Shock velocities of 60-80 km s-1 are accessible with kJ class lasers. Using more powerful laser-energy installations such as the NIF (Haynam et al. 2007) at Livermore (USA) or the LMJ (Ebrardt & Chaput 2008; Besnard 2008; Bettinger & Decroisette 1999) at Bordeaux (France) will allow us to explore the effects of the radiation pressure on the structure of the shock wave. Using xenon at densities of the order of 5 $\times $ 10-4 g/cm3, such effects start to be visible for shock velocities of the order of 200 km s-1 (Michaut et al. 2004).

Another interesting topic that could be addressed is the eventual development of radiative instabilities. These ``thermal'' instabilities have been studied theoretically and numerically for optically thin radiative shocks, in the context of, for example, accretion onto white dwarfs, and colliding radiative flows (Walder & Folini 1996; Chevalier & Imamura 1982; Ryu & Vishniac 1987; Bertschinger 1986; Mignone 2005; Falle 1975; Laming & Grun 2002). Such an instability was observed experimentally in 3D blast-wave development over a few hundreds of nanoseconds (Grun et al. 1991), although other experiments failed to reproduce it on a shorter timescale (Edwards et al. 2001). The development of these instabilities in an optically-thicker radiative shock (with a radiative precursor) has, to our knowledge, not been studied theoretically. The multidimensional effects, by deforming the front and allowing a transition towards an optically thin case, could be favorable to the development of such instabilities, and this will be the subject of future studies.

These laboratory studies allow us to test the adequacy of modern codes in dealing with astrophysical, hypersonic radiative flows. The HERACLES 3D radiation hydrodynamics code is well adapted to the study of these anisotropic radiative flows. It allows us to test together the cases of both optically thick and optically thin regimes. It has been already used in modeling the propagation of astrophysical radiative jets in the ISM (González 2006; González et al. 2006a). Future improvements will include the inclusions of multigroup radiative-transport (which may influence the fine structure of the shock precursor), the decoupling of ionic and electronic temperatures (which affect the shock front), and non-LTE effects, which play a role in the optically thin regions of the shock structure.

Acknowledgements
The authors are indebted to M. Busquet and to the anonymous referee for valuable comments and suggestions leading to an improvement of this manuscript. This work was carried out under the EU funded RTN JETSET (contract MRTN-CT-2004 005592). The authors acknowledge the financial support of CNRS program PNPS and ANR grant SiNERGHy (ANR-06-CIS6-009-01) and would like to thanks the CEA computing center (CCRT) where all the simulations were done. M.G. acknowledges the financial support provided by the European Commission TUIXS project and the French Ministry of Foreign Affairs through the Lavoisier grant.

References

All Figures

  \begin{figure*}
\par\includegraphics[angle=90,width=8.8cm,clip]{9136fg1.ps}
\end{figure*} Figure 1:

Typical profiles of a 1D radiative shock: density ( upper left), velocity ( upper right), radiative and gas temperature ( lower left), and radiative flux ( lower right).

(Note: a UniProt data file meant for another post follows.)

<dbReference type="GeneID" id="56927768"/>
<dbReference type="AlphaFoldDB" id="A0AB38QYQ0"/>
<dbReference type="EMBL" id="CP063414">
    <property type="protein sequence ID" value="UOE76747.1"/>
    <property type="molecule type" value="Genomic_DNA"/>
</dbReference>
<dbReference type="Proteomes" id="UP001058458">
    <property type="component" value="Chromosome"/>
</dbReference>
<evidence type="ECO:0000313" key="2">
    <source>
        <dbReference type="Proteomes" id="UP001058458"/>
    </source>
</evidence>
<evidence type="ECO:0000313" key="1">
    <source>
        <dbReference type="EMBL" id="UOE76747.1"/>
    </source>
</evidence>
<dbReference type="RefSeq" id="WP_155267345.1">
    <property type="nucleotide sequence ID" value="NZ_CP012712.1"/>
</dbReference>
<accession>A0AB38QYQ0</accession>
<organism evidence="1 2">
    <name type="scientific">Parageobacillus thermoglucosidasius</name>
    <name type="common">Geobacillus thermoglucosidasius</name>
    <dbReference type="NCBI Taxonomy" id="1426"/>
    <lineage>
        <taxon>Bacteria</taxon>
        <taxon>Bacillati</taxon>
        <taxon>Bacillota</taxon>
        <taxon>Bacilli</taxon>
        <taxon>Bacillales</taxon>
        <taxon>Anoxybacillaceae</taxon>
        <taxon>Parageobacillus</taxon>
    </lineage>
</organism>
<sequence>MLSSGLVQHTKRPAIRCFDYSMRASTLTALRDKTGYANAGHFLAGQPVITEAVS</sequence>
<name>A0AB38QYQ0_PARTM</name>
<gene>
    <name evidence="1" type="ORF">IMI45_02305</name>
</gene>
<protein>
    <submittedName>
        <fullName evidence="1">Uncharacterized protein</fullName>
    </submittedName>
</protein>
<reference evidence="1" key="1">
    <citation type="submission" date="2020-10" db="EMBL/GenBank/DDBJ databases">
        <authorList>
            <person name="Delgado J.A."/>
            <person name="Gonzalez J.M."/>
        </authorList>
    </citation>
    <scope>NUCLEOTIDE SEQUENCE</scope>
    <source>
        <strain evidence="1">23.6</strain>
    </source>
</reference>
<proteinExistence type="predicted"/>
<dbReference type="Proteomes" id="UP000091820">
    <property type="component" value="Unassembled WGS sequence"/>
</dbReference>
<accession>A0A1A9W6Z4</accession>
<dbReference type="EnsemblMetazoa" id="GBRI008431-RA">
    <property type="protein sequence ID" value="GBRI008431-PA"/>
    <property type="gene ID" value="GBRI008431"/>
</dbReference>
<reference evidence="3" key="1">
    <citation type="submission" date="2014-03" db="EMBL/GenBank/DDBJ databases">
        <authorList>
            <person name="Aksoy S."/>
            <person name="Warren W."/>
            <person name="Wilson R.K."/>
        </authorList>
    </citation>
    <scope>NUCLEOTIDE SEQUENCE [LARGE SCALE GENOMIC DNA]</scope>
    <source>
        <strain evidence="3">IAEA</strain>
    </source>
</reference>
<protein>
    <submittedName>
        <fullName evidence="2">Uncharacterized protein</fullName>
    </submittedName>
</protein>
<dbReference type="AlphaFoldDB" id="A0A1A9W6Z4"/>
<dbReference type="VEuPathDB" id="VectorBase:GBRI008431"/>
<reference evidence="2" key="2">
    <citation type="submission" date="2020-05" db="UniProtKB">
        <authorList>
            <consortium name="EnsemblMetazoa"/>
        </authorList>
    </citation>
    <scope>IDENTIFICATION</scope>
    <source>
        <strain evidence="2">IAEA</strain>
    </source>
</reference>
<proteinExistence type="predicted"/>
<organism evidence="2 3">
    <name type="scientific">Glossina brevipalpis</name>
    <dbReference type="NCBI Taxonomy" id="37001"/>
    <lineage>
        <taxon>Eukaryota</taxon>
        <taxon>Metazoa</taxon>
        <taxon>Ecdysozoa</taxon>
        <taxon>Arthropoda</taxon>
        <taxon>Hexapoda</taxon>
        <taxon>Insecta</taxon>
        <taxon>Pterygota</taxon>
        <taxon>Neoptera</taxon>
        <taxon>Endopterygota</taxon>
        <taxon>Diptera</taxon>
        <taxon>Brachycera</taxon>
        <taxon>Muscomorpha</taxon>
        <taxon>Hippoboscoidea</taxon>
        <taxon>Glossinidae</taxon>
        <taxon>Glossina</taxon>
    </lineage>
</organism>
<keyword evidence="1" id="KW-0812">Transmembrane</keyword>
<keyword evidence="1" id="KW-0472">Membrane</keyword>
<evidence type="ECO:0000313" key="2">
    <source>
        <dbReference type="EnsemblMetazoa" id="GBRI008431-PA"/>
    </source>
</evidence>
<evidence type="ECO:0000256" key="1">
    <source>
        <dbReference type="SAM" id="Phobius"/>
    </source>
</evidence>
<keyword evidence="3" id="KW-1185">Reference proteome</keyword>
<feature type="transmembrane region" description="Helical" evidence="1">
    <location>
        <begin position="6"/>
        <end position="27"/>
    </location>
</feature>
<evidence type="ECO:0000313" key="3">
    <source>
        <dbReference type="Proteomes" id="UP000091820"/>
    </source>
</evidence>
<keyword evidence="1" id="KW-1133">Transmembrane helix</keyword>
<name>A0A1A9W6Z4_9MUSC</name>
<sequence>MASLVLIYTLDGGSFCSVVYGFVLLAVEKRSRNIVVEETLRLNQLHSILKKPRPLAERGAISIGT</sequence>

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In the text

    \begin{figure}
\par\subfigure[Shock and precursor absolute positions]{\includegr...
...ursor]{\includegraphics[angle=90,width=4.2cm,clip] {9136fg2b.ps} }\end{figure} Figure 2:

Influence of the dynamics of the piston launching on the shock dynamics. The shock is driven in xenon at 0.2 bar at room temperature. The shock tube is a cylindrical cell with a 0.7 cm diameter and albedo of 40%. The full line refers to the impulsive lanching whereas the dotted line refers to a shock driven by a piston at constant velocity of 65 km s-1 (cf. Sects. 3 and 4).

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In the text

     \begin{figure}
\par\subfigure[R=0.5]{
\includegraphics[angle=90,width=8cm,clip]
...
...R=10]{
\includegraphics[angle=90,width=8cm,clip]
{9136fg3c.eps} }\end{figure} Figure 3:

At a same instant, snapshots of the maps of density, temperature, radial, and axial radiative flux showing the influence of the canal width compared to the photon mean free path (R=0.5 top panel, R=1 middle panel and R=10 bottom panel). Case of xenon initially at 1.3 $\times $ 10-3 g/cm3 and 300 K, using perfect-gas equation-of-state ($\gamma $ = 5/3 and mean molecular weight $\mu $ = 20 equivalent to a mean ionization stage of 5), and analytic opacities (Bozier et al. 1986). The shock propagates from top to bottom.

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In the text

   \begin{figure}
\par\subfigure[]{\includegraphics[width=7.5cm,clip]{9136fg4a.ps} ...
...cm}
\subfigure[]{\includegraphics[width=7.5cm,clip]{9136fg4b.ps} }\end{figure} Figure 4:

a) Influence of the walls albedo upon the shock (dashed line) and precursor (solid line) positions. b) Influence of the albedo upon the distance between the precursor and the shock. Comparison for an albedo of 0%, 40%, 50%, 60%, 70%, 80%, 90%, and 100% (from bottom to top).

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In the text

  \begin{figure}
\par\includegraphics[width=8cm,clip]{9136fg5.ps}
\end{figure} Figure 5:

Influence of the albedo upon the time interval to form a stationary radiative shock, $t_{\rm stat}$ (points: numerical simulations results, line: fit).

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In the text

  \begin{figure}
\par\includegraphics[width=7.5cm,clip]{9136fg6.ps}
\end{figure} Figure 6:

Normalized luminosities for different values of albedo (80% in yellow solid line, 70% in red dotted line, 50% in green dashed line, 20% in blue dashed-dotted line and 0% in black dashed-double-dotted line).

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In the text

  \begin{figure}
\par\includegraphics[width=8cm,clip]{9136fg7.ps}
\end{figure} Figure 7:

Angle corresponding to the maximum of the luminosity as a function of the albedo (points: numerical simulation results, line: fit).

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In the text


Copyright ESO 2009